Make you fix Sam, says Dean. For good.
"The hubris is, as always, quite your own."
I want to see the wall. Take me there.
"Always so literal. What makes you think Sam's wall is a fixture that can be seen?" Death is sitting above Dean, cradled by the barbed wire. Storm's still coming strong, but he doesn't look wet. Fucking figures. Dean opens his mouth in an effort to breathe and gets a mouthful of rain.
I've been wandering around in Sam's head all day. I've been trampling through his barley and buying his booze and getting struck by his lightning. Hell, I brought some damn rope and a damn toy and worked a damn spell. Don't try to sell me that intangibility bullshit.
Death runs a bony finger along the length of the barbed wire. He is bright white, even in the pitch night. "How did you get here, Dean? It's not every day a human is possessed by his brother."
I phoned a friend.
"Ah, her. I see her queenship in Hell becomes her. You are fraternizing with every marginally celestial being in this galaxy--should it make me jealous?"
Only if you don't show me the wall. 'Cause otherwise this date's not going to make it past second.
Death stares down at Dean, impassive. He taps this finger on the barbed wire fence. "This is the wall, Dean."
It's not a wall; it's a barbed wire fence. And besides, Dean's pretty sure he could recognize Hell if it was corralled on the other side of a damn fence. That's not Hell. Both sides are exactly the fucking same. It's not Hell, and this isn't Sam.
C'mon, give me more credit than that.
"Believe what you will. This is the wall. And yes, it is the same on both sides. I wonder what that could mean," he says, in his condescendingly smooth storyteller's timbre. Dean knows Death doesn't wonder at all.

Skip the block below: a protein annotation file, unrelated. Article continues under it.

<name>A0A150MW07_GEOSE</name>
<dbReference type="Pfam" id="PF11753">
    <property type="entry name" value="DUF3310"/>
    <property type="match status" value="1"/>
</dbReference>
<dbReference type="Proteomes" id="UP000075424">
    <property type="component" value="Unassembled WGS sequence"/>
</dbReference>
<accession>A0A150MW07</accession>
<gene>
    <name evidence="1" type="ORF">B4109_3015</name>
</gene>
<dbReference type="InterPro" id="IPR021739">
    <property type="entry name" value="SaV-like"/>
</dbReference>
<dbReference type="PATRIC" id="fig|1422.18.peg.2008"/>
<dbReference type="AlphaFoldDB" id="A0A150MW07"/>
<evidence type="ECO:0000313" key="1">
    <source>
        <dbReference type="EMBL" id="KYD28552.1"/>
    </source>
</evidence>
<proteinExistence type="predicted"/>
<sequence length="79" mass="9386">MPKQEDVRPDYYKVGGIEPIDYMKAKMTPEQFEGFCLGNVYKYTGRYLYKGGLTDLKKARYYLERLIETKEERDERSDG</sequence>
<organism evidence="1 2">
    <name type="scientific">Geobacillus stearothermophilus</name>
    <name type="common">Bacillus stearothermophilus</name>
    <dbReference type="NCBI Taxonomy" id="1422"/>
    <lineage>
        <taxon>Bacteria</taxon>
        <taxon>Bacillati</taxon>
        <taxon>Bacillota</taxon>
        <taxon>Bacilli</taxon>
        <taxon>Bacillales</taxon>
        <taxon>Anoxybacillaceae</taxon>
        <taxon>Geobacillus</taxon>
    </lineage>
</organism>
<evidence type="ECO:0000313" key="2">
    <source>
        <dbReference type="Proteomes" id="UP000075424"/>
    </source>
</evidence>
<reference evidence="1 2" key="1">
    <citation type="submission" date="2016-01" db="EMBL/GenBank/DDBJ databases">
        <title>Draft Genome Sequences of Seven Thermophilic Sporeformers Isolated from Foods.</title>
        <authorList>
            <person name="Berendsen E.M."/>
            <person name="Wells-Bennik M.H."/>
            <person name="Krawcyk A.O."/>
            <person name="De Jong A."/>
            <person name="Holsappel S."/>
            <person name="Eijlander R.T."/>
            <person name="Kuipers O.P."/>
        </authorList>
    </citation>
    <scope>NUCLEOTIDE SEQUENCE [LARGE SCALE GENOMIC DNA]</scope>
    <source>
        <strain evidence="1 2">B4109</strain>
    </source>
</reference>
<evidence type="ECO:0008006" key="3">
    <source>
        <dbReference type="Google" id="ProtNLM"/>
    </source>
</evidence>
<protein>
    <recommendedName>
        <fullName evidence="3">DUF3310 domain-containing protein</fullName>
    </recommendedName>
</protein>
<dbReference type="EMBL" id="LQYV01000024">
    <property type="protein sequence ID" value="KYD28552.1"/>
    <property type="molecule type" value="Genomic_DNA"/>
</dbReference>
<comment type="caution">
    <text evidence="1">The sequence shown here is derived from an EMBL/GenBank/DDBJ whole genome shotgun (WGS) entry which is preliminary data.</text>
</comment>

And Dean must look exceedingly pathetic, lying there on the ground, choking on his own teeth and breathing what tastes like battery acid, because Death allows him his verbal indiscretions and continues, unprovoked.
"I leave you to puzzle that out on your own. Please focus your attentions elsewhere for the nonce. Surely you remember that bit of cotton you found hung on the scutt arrow." Death plucks another boll from the fence. It shines ghost white just like his hands. "Where do you suppose it came from? There are barley fields, not cotton. Did you even stop to think?"
When Dean does not reply: "Some of your cultures, your American ones in particular, believe that cotton bolls house the soul."
Death pulls, and the boll comes undone, long and wispy. It melts like cotton candy in the rain.
"I admit, I don't know how you got here, but I wouldn't touch things that don't belong to you. You never know what your sticky little fingers might be destroying." He smears the last of the cotton across Dean's cheek and stands erect, as though preparing to leave. "And I'd get out of my brother's head. I trust you'll be able to move eventually. Though, of course, it's difficult to say. Life is a difficult, complicated mechanism.
"Unfortunately for the both of us, Dean, you are not dead."
Dean watches the sagging bob of the cotton boll, hanged on the scutt arrow above him.